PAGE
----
- Solomon Lew’s Premier Investments has fired off a legal letter to Myer.
- He wants the department store to release quarterly sales numbers.
- To withhold such inform could be unlawful, he says.
Lawyers for Solomon Lew’s Premier Investments have demanded Myer release its quarterly trading numbers, saying withholding such information could be unlawful.
The billionaire fashion retailer opened a new round in his campaign to get rid of the current board of directors of Myer, which in May decided not to continue issuing monthly sales numbers.
The focus now is the company’s AGM at the end of the month where Lew is urging a second strike against the “failed” board of Myer. The company has been posting losses after its plan to resurrect growth crumbled.
Today Premier Investments, which is the largest shareholder with 10.8% of Myer, released a copy of a letter sent by legal firm Arnold Bloch Leibler to Myer.
“No reasons were provided for the decision to reverse the historical practice of providing quarterly trading updates to the market,” says the letter from Jeremy Leibler, a partner at Arnold Bloch Leibler.
“Our client is extremely concerned about the implications of this decision.
“In particular, it appears that this policy change was made in bad faith for the improper purpose of depriving shareholders of important information while the company’s leadership and performance are being questioned. The timing of the decision supports this position.”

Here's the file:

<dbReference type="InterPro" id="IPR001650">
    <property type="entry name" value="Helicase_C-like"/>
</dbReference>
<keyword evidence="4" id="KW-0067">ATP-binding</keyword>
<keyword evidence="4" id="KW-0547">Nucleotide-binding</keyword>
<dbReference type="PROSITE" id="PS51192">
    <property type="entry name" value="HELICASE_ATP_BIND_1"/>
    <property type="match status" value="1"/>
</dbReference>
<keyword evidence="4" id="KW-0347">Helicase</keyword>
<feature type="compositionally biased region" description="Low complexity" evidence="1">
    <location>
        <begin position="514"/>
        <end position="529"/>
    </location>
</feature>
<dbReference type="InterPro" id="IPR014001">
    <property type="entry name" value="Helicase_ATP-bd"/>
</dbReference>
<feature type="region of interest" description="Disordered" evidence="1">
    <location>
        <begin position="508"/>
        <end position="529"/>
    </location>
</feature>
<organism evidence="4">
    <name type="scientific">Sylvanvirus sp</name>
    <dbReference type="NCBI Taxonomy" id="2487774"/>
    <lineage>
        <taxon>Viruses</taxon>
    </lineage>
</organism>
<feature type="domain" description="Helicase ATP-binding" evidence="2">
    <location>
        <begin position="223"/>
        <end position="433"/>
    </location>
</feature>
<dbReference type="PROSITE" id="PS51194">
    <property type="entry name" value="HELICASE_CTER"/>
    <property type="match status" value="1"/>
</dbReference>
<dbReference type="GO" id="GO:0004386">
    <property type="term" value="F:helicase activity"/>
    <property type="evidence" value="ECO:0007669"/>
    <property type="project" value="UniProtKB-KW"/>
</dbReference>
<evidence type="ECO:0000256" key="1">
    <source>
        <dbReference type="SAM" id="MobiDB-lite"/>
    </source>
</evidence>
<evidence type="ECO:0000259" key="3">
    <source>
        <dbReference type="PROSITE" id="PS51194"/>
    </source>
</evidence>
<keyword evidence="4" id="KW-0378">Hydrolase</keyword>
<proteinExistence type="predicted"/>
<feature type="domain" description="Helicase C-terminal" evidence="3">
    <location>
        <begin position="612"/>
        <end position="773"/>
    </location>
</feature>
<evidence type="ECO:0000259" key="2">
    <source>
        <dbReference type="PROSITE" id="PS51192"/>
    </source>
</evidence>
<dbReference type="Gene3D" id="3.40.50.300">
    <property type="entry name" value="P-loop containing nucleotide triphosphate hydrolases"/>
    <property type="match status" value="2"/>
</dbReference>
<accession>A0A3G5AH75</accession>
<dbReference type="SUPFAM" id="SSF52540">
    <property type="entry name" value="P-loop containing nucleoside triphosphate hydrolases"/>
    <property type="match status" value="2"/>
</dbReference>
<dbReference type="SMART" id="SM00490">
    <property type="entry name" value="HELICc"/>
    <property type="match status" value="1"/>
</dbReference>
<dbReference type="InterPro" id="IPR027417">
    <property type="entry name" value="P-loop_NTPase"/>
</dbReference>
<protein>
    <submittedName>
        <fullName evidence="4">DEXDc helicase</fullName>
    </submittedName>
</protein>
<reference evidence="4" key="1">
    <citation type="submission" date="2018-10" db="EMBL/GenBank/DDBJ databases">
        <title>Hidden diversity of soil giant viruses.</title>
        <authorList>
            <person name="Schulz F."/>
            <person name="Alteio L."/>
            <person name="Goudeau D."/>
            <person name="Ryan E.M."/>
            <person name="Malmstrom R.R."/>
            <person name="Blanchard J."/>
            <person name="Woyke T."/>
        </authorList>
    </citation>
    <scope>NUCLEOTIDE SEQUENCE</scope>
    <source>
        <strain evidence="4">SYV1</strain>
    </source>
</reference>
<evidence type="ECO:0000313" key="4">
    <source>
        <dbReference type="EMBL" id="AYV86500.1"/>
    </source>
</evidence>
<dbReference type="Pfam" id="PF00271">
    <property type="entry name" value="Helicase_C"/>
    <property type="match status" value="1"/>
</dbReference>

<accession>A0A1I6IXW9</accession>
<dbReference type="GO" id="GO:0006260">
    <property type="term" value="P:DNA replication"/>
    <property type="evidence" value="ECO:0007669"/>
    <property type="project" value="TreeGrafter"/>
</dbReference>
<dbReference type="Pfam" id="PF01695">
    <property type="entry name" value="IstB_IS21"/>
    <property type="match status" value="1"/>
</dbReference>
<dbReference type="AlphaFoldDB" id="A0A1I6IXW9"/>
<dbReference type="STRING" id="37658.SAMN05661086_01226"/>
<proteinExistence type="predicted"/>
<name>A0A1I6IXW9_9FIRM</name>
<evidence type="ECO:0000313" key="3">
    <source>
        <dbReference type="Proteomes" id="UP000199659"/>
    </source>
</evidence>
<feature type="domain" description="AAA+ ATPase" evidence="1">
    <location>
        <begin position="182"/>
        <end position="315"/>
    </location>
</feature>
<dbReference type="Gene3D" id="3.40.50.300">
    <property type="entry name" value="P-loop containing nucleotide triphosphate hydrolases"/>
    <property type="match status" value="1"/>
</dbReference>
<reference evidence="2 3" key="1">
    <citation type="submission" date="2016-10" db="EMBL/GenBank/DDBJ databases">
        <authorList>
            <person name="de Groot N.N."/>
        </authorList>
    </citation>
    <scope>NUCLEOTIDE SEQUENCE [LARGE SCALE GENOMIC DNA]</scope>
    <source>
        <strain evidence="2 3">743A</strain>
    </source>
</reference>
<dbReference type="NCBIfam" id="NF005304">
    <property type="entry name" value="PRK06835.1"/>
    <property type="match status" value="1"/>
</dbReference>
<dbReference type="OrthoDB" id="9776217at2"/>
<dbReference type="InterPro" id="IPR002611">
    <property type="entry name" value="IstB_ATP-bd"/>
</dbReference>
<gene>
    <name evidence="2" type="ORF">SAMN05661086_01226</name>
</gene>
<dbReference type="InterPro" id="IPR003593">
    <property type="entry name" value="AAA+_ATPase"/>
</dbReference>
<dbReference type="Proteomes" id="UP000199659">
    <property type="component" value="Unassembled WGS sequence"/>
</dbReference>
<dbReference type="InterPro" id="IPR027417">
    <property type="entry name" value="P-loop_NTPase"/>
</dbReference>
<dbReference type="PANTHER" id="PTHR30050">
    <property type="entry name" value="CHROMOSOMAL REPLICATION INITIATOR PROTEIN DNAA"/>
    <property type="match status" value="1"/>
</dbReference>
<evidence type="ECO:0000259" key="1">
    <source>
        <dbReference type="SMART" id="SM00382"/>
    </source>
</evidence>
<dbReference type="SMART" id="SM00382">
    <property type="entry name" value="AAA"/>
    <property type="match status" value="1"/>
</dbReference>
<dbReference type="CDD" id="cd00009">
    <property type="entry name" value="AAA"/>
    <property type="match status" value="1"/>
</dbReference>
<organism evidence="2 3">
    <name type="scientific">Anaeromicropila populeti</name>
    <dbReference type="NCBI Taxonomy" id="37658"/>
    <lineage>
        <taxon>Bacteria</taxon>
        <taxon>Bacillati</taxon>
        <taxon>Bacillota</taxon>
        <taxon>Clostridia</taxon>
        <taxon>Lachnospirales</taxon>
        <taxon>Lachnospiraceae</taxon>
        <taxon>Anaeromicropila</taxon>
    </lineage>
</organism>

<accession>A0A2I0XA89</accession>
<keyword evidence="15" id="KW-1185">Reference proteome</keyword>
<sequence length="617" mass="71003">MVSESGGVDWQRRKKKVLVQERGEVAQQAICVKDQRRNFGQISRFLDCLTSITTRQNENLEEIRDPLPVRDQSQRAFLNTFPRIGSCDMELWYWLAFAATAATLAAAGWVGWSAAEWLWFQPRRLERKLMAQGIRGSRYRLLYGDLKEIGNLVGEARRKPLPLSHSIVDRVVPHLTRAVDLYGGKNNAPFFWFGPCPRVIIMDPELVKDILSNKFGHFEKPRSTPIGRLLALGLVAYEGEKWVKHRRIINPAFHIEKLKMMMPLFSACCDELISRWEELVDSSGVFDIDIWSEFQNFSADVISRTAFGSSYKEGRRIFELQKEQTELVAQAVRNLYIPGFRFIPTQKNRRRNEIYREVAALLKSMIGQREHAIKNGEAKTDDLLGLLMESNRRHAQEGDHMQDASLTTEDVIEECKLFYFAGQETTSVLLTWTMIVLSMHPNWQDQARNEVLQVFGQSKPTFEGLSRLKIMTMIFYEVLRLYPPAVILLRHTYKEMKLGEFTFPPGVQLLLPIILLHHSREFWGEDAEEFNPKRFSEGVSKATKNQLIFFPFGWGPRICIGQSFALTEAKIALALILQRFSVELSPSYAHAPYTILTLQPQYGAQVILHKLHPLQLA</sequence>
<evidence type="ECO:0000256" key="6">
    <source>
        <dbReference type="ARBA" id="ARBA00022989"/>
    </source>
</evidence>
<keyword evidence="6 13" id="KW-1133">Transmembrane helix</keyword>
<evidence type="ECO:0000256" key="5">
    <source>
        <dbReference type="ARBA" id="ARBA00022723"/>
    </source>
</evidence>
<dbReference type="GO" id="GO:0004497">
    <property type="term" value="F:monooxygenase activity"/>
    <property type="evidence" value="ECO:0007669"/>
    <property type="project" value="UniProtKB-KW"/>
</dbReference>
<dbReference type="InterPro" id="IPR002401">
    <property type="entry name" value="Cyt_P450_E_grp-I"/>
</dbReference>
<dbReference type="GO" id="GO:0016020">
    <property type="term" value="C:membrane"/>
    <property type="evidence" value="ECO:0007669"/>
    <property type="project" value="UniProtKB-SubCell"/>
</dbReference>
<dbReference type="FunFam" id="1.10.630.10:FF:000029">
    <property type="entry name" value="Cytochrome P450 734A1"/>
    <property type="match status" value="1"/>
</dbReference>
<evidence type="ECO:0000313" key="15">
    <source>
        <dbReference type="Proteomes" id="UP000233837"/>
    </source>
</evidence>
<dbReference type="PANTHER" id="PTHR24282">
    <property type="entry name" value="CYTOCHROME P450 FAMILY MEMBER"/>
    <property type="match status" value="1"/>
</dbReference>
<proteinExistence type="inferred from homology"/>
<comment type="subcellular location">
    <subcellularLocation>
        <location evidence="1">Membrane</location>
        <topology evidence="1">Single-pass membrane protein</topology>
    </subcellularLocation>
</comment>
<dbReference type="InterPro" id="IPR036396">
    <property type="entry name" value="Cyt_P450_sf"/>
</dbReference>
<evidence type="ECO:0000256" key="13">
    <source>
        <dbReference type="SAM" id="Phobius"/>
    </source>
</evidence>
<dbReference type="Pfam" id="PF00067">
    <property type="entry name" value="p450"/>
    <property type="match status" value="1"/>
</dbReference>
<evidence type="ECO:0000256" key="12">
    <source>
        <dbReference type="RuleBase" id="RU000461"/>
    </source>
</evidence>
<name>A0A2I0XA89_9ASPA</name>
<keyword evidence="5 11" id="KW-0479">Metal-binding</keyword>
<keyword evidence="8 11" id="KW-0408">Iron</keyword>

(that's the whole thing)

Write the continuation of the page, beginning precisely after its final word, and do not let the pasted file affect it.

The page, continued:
The legal firm says “continuing to withhold material information” is in contravention of the Corporations Act.
The law firm says further losses are expected for Myer as a result of difficult retail conditions and continued reduced foot traffic.
Premier Investments, the owner of Smiggle, Just Jeans, Portmans and Peter Alexander, also questions whether any third parties, such as Myer’s financiers or advisers, have been provided with trading updates.
Lew plans to use the company’s AGM on November 30 to seek a second strike vote — which needs more than 25% of shareholders — against the remuneration report.
This would mean, following last year’s 29.3% vote against the remuneration report, that all director positions at Myer would be spilled.
Myer in September posted an annual loss of $486 million.
The loss was bigger than Myer’s entire market cap.
John King, who was appointed CEO in June, then said: “Shareholders deserve better.”
The company has been cutting costs, ditching managers and executives, negotiating rent reductions and renegotiating its loan deal with banks.
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